12 May – 12 June 2021

Well you got dreams and you know they matter
Be your own boss, climb your own ladder
That moment’s getting closer by the day

— Dolly Parton, 9 to 5 (1980/2021)

Kaylene Whiskey has become best known for her iconic depictions of strong female figures taken from popular culture and overlayed with fragments of everyday life in her remote community of Indulkana on the Anangu Pitjantjatjara Yankunytjatjara (APY) lands. Her paintings are embedded with joyous energy, word play and irreverent humour.

In this exhibition we see many familiar characters regularly featured in Whiskey’s paintings such as Catwoman, Dolly Parton, Tina Turner and Cher. Whiskey draws connections to the story of the Seven Sisters, representing the heroic power of women across time and culture. In the tryptic Seven Sistas Story (2021), Baywatch actor David Hasselhoff stands in for the Wati Nyiru man ready to chase the sisters beyond the stars to ‘a really BIG party…yeah!’. Throughout the exhibition the sisters sing, dance and drink Coca-Cola while partying at the Iwantja Art Centre, where the artist spends almost every day in the studio painting and listening to a variety of country, pop and rock’n’roll. The rhythm and energy of the music seeps into her paintings, while Whiskey effortlessly weaves her connection to Country and celebration of culture throughout.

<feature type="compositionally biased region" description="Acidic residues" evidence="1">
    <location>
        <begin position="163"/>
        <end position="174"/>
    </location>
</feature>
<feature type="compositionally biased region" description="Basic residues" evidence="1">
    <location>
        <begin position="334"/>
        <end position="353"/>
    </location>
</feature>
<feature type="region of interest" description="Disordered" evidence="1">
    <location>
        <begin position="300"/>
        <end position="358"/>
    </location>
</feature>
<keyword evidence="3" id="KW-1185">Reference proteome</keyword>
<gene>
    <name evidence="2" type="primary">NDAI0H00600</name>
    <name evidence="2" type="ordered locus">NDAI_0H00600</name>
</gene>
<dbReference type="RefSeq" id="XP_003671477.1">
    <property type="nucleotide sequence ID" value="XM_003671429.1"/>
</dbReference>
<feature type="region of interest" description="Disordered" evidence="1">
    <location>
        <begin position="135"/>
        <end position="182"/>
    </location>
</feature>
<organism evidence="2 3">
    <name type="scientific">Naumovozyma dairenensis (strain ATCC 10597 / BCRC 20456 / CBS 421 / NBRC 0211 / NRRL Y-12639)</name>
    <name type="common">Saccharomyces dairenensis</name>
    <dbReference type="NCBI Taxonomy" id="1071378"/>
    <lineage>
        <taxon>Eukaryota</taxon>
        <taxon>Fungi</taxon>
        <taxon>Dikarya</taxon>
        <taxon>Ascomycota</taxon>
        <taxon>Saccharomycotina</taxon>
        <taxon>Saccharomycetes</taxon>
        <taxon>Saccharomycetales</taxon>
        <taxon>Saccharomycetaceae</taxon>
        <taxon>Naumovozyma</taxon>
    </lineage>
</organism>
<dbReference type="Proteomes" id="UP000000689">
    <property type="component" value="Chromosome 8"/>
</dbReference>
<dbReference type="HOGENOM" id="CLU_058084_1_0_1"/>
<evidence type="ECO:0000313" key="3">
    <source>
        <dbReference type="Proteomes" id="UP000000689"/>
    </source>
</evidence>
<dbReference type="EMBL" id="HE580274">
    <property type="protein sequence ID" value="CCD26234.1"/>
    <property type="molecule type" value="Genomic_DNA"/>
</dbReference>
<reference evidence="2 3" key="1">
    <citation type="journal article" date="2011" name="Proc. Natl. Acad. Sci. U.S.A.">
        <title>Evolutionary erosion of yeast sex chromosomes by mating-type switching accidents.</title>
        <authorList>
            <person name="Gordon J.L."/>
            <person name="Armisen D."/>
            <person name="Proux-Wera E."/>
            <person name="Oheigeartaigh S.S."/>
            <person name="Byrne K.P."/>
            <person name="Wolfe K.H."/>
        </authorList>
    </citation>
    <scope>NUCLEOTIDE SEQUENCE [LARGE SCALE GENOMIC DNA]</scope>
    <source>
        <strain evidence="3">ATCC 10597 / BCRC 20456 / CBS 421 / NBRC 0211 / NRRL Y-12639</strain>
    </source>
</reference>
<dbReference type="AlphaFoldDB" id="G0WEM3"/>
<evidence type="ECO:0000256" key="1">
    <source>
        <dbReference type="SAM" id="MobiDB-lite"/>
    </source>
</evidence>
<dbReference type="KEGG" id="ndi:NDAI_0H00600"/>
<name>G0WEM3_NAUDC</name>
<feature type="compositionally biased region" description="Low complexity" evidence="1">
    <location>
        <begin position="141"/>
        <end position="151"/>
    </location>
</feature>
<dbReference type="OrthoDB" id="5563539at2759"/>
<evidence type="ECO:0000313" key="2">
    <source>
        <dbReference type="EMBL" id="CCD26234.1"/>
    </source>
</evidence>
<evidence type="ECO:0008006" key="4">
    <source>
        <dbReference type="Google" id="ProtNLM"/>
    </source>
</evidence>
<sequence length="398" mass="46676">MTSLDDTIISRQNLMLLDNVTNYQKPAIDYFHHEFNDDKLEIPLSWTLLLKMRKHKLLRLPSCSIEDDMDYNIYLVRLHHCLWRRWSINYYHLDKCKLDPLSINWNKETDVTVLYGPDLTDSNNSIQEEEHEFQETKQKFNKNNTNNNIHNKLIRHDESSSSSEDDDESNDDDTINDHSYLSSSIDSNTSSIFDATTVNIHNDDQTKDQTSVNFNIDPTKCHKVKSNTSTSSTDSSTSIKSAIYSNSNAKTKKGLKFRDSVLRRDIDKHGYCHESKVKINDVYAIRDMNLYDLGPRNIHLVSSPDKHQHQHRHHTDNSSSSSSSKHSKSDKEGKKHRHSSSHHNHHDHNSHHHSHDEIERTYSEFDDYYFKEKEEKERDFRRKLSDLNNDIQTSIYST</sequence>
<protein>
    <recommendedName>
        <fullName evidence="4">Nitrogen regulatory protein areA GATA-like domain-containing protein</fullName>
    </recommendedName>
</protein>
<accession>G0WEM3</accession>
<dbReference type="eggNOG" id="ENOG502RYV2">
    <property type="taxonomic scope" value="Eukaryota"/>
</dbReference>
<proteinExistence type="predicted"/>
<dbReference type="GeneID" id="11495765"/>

Whiskey engages a comic strip style through her use of image sequencing and text bubbles. Her figures often appear atop an unadorned backdrop like they’ve been pulled directly from her imagination. As viewers we are engulfed within her rich, vibrant world filled with reoccurring motifs such as the 1970s box TV playing NITV, mingkulpa (used for chewing tobacco) growing out of decorated pots, strings of party lights that refer to the local community Christmas light competition, and the repetition of clocks that, according to Whiskey, tell us ‘what time the party starts’.

This exhibition also features Whiskey’s painted intervention on a discarded road sign that once directed tourist traffic towards Iwantja when its focus was on souvenirs. By subverting the use of the sign, Whiskey engages it instead to attract her beloved characters towards the art centre. Whiskey has also created a series of five smaller paintings on torn out pages from tourist magazines collected from vintage stores in Alice Springs. These works feel like a reclamation of land and agency explored through the tension between the original purpose of the photographs - previously used to promote Central Australia to tourists - and Whiskey’s deep relationship to and knowledge of Country.

With her unique visual language, iconography and use of colour, Whiskey is creating her own feminist anthems through her paintings. Whiskey’s representation of sisterhood and female empowerment highlights her desire for celebration, empathy, connection and coming together.

— Elyse Goldfinch

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